News Corp's Latest Hire Reveals More FCPA Entanglement
July 20th, 2011
July 20th, 2011
The News Corp. phone-hacking and bribery scandal has developed quickly, every day bringing more stories of investigations, arrests, or pie-wielding British comics. It’s easy to get overwhelmed by the tide of details and lose track of the big issues. In the United States, the investigation has taken an interesting turn, casting a foul light on lobbying efforts to undermine American anti-bribery legislation.
On July 15, the Department of Justice confirmed an investigation into the News Corp. scandal. In addition to investigating up to 4,000 alleged incidents of phone hacking, it appears that News Corp. bribed British police officers. If the FBI or SEC can confirm that this bribery occurred, and that corporate executives were complicit, willfully ignorant, or attempted to hide the extent of the problem, they can file charges on violations of the Foreign Corrupt Practices Act (FCPA).
As the investigation has continued, the ties between News Corp. and efforts to weaken the FCPA have become apparent. The U.S. Chamber of Commerce began a major initiative to strip the FCPA of many key provisions in October 2010, shortly after receiving a donation of over $1 million from News Corp.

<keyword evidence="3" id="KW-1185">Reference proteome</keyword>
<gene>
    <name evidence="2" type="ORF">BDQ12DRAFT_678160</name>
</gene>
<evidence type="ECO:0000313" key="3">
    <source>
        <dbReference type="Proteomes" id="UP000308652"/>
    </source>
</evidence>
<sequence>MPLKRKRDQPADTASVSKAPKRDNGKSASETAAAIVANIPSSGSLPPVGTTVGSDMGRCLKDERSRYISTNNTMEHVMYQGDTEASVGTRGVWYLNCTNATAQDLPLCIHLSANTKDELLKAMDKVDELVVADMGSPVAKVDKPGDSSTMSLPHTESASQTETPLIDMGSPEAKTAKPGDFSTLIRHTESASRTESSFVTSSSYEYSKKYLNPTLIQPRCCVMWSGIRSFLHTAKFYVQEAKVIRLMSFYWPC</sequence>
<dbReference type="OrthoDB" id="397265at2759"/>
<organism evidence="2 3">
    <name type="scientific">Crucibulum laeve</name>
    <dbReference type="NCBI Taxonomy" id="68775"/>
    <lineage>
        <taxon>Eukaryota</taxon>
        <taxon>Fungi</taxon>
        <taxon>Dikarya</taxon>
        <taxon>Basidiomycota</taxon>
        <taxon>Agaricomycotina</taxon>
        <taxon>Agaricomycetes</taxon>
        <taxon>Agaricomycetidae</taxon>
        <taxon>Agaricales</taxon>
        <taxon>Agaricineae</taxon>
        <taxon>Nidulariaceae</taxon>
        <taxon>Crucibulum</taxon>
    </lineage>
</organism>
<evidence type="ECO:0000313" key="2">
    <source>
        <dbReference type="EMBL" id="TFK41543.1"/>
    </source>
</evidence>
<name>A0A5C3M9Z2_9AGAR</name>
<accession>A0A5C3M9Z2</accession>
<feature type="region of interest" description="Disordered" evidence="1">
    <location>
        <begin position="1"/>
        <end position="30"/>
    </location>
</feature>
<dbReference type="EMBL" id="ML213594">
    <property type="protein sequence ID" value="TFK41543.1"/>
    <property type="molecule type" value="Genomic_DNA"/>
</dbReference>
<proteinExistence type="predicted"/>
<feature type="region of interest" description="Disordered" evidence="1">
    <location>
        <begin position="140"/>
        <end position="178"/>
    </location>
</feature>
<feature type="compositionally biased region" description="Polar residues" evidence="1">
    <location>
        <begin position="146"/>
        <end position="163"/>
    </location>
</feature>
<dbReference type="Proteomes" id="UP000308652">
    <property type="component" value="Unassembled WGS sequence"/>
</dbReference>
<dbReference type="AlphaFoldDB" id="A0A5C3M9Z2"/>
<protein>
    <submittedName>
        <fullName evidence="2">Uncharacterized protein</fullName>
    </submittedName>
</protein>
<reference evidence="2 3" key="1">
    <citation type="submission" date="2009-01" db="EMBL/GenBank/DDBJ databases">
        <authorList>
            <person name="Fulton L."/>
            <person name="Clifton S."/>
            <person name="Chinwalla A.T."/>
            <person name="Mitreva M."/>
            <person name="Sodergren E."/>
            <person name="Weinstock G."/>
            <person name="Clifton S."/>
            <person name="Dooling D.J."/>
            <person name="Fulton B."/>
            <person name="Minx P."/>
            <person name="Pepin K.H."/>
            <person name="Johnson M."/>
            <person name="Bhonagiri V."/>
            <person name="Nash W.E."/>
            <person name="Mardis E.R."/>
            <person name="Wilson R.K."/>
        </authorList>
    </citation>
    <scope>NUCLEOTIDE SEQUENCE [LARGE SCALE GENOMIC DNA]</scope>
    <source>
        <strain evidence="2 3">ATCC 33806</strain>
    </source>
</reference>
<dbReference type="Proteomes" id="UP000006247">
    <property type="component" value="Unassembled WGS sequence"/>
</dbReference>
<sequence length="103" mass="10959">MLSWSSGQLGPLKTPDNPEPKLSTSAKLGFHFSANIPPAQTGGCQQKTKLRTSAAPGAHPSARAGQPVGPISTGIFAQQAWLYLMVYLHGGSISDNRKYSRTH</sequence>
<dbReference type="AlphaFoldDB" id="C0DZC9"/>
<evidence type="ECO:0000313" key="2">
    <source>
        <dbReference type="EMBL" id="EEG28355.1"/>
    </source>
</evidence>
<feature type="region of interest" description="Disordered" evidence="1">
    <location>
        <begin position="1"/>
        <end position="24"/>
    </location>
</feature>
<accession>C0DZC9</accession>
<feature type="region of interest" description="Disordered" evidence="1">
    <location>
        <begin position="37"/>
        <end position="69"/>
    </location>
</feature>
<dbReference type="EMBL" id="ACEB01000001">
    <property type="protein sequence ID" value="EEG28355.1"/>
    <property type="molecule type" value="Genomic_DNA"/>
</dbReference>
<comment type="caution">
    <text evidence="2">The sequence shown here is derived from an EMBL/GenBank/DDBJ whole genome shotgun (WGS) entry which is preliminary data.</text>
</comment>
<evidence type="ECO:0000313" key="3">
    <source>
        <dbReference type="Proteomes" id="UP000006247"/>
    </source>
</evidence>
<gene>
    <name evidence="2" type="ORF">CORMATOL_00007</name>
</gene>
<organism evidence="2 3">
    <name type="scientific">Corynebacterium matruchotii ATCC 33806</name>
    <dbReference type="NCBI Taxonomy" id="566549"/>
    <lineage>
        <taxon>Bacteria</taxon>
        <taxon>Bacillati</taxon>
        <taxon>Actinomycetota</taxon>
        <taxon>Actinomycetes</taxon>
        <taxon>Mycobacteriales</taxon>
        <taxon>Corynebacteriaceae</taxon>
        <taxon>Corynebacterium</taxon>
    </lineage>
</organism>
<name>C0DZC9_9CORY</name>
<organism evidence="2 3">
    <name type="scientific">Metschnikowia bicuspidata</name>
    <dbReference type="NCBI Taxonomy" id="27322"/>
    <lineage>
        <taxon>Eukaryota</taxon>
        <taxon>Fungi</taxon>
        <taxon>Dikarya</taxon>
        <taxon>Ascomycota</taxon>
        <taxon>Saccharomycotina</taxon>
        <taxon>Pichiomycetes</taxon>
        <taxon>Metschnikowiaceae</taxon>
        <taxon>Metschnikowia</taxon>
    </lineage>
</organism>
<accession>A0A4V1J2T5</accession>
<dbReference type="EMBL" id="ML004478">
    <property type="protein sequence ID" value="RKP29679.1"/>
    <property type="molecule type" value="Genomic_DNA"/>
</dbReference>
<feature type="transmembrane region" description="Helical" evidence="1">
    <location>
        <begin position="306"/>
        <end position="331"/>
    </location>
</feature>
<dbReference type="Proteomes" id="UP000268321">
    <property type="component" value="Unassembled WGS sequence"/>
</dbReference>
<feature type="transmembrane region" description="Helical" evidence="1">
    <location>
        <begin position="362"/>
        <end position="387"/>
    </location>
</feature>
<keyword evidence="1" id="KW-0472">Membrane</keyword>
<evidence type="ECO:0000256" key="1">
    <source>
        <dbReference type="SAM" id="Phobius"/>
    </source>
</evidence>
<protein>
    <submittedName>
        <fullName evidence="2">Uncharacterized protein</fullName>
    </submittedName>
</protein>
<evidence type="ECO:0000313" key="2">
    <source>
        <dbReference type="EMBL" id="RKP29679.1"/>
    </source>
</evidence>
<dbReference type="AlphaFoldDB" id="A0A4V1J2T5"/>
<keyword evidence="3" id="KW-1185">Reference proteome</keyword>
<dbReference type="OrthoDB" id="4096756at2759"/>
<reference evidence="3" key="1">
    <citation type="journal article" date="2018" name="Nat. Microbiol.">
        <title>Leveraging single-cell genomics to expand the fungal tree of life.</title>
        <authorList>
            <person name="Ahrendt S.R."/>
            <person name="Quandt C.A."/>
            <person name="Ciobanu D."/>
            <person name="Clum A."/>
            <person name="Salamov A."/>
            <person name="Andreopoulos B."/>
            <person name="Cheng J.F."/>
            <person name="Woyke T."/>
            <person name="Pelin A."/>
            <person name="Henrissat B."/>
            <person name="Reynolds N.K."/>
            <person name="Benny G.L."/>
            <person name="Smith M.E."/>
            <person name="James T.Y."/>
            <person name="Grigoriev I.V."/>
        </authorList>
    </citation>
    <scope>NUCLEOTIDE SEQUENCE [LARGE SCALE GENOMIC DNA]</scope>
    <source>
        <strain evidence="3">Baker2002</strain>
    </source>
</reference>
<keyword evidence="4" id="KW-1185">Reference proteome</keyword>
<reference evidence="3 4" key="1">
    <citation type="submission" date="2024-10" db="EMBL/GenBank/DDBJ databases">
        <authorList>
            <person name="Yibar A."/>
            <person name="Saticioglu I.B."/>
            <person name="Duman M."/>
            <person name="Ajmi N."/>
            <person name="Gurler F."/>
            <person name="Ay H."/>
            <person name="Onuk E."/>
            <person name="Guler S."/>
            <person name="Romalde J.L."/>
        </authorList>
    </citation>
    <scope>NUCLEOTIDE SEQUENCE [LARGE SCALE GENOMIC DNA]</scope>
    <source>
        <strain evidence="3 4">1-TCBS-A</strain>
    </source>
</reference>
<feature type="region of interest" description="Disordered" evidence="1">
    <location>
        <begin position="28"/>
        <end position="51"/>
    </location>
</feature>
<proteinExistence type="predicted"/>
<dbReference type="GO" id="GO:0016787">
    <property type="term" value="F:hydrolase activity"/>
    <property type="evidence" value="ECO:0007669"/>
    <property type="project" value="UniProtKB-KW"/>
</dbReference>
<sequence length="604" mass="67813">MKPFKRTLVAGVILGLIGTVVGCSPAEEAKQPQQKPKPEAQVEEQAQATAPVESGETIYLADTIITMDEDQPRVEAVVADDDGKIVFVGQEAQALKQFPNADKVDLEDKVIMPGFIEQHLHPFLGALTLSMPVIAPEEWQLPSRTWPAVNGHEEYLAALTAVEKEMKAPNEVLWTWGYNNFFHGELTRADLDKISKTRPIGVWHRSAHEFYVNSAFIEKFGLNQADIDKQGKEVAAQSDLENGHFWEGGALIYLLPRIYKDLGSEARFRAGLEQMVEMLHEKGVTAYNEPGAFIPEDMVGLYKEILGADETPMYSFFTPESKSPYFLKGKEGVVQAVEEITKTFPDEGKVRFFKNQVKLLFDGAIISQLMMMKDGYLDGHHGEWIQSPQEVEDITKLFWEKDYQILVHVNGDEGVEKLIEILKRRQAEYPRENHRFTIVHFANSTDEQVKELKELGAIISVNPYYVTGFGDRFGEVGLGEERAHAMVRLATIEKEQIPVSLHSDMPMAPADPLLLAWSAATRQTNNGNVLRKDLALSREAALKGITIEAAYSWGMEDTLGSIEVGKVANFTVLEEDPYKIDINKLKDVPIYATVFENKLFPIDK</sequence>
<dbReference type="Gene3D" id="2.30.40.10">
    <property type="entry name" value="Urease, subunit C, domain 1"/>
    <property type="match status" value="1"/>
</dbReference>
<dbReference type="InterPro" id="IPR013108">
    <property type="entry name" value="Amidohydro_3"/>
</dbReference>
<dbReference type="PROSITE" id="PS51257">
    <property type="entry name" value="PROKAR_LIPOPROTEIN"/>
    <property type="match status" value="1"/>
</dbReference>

Now, Bloomberg is reporting that former Attorney General Michael Mukasey has been hired to help defend News Corp. Mukasey has been a key lobbyist for the Chamber in their assault on the FCPA, recently testifying on their behalf in Congress, receiving over $120,000 in the past four months for his efforts.
Global Financial Integrity’s Director of Government Affairs, Heather Lowe, had this to say on the issue:
The recent press reports linking News Corp.’s donations to the U.S. Chamber to the U.S. Chamber’s proposals to amend the FCPA by limiting corporate liability under the Act might have been described as fairly speculative before today. But News Corp.’s decision to hire Michael Mukasey, the US Chamber’s leading lobbyist pushing those amendments, as defense counsel for its board members certainly goes a long way toward shoring up that allegation. I am very surprised that News Corp. isn’t making more of an effort to distance itself from those allegations.
One of the Chamber’s strongest allies in Congress on the issue, Representative Jim Sensenbrenner of Wisconsin, has also received tens of thousands of dollars in campaign contributions from News Corp’s Political Action Committee over the past decade. These efforts suggest that the Murdoch empire’s involvement in anti-FCPA campaigns may have been an attempt to remove key legal tools necessary to prosecute those liable for an extensive series of illicit behavior at News of the World.